This week I am attending the RT Convention in Chicago, IL. It feels like much more than a mere physical trip. I’m used to traveling for a vacation; what is new and nervous-making is the idea of travel for a vocation—a trip where I have an itinerary other than my own explorations to consider. I’m excited, but I’m also really anxious. (I have not slept well the past two nights, and am trying to solve this by having two strong Manhattans tonight in the hopes of calming/warming/distracting me enough to get some rest. So far—brilliant idea! I feel fantastic! Ask me again in the morning.)
There is probably nothing to be scared of, but that’s never stopped me in the past. If you’re at RT this week as well, look me up! I’ll be the one with red hair, a black shirt, a nervous expression, and either Wonder Woman tennis shoes or these.
We here at Olivia Waite are terrible at office jobs, but love a well-made business card. In the past we have gone with elegant black text on a matte white background because it stands out in the sea of glossy cover images and author photos (and also because it is cheap). But since we’re going to the Romantic Times convention in Chicago in a few weeks—all the cool kids are doing it—we decided it was time to step up and get ourselves something fancy.
These are masterpieces in miniature, tactile and luxurious. The design and letterpress printing (letterpress! I swoon!) were accomplished by the marvelous Boxcar Press, who were an absolute delight to work with.
And yeah, I’m a digital author, but I grew up loving print books and moveable type and the Book of Kells and old book smell and libraries with narrow aisles and all those bibliophilic things that are comfort food for the soul. I’ve illuminated manuscripts before just for fun. I still get fizzy with delight when someone sends me a letter in the mail, too. The prophets of doom (cough cough Konrath) would have us believe that print is dead, or very nearly so.
They can have print books when they pry them from my cold, dead hands.
We here at Olivia Waite are delighted to announce we’ll be spending this coming week in the marvelous city of San Francisco! There will be adventures! And dinners! And visits to art museums! And many an hour working on manuscripts and finalizing a couple of stories that are very nearly done!
In lieu of a full-blown post today, please accept this scene from the film version of one of our favorite San Francisco-set films: The Big Sleep. Because nothing makes us happier than a noir detective using his stakeout time to make time with a smart, hot, ready-to-go bookstore clerk.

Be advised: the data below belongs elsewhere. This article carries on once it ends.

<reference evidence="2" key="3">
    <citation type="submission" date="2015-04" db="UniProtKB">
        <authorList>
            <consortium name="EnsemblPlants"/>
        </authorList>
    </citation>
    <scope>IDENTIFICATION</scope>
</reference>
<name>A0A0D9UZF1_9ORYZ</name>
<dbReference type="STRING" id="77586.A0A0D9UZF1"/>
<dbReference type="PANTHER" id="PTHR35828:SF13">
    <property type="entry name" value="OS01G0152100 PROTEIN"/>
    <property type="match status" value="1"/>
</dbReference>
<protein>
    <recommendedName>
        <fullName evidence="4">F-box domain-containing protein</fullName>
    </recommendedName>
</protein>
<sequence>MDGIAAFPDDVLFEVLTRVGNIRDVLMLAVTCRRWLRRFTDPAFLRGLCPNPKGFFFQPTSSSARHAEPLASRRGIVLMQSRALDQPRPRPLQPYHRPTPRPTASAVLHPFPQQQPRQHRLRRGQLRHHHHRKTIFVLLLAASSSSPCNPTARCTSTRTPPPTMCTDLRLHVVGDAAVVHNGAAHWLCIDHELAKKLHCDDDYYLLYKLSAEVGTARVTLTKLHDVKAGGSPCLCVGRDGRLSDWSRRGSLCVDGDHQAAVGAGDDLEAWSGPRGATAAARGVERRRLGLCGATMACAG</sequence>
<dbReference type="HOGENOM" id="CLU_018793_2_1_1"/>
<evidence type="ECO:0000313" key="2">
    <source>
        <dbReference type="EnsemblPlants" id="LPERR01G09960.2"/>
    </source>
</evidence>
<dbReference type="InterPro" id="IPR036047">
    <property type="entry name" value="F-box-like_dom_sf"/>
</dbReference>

Today I’m a guest blogger on the site of the marvelous Delilah Devlin, talking about genre mashups that are so new they don’t have names yet. If you’re looking for a list of things I’m working on—a list which includes phrases like “psychic noir,” “Finnish magic,” and “bonus sexy robots and squidshifters,” that’s a place you want to visit.
Welcome, O Reader, to the final entry in this spontaneous Bad Poetry Week Celebration. Spurred by Amanda Palmer‘s example at the start of the week, we’ve since gawked at horrifying lizard-themed word-butchery by Troy Lumber, a cringeworthy WWI song, and and ode by the Cheese Poet. But lest we start to feel superior, in comparison […]
For our penultimate day of Bad Poetry Week, I’d like to introduce you to the work of Canada’s James MacIntyre, also known as the Cheese Poet. This is a man who cruelly and with malice aforethought rhymed “cheese” with “squeeze” in more than one poem. So please allow me the dubious pleasure of presenting my […]
The First World War is often remembered for the amount of poetry it produced. Alan Seeger’s beautiful and chillingly accurate “I Have a Rendezvous with Death” speaks for the pro-war poets, while Wilfred Owen’s harrowing “Dulce et Decorum Est” comes down on the side of war being absurdly horrifying. And then, sitting in the middle like your […]
Bad poetry is like karaoke: best when shared. One site dedicated to doing just that is the aptly named Very Bad Poetry, where I found the gem of a poem below. Which, incidentally, definitely needs to be a song — I’m thinking a kind of folk-metal combo, with a jazz flute. Reptilicus by Troy Lumber […]
So last week was a rough one. I know we all were hoping this week would be better. But then news came that Amanda Palmer had written a poem about the captured Boston bomber — and not just any poem, but a really, truly, unbelievably terrible one. Vogon-worthy poetry. She’s now getting quite a bit […]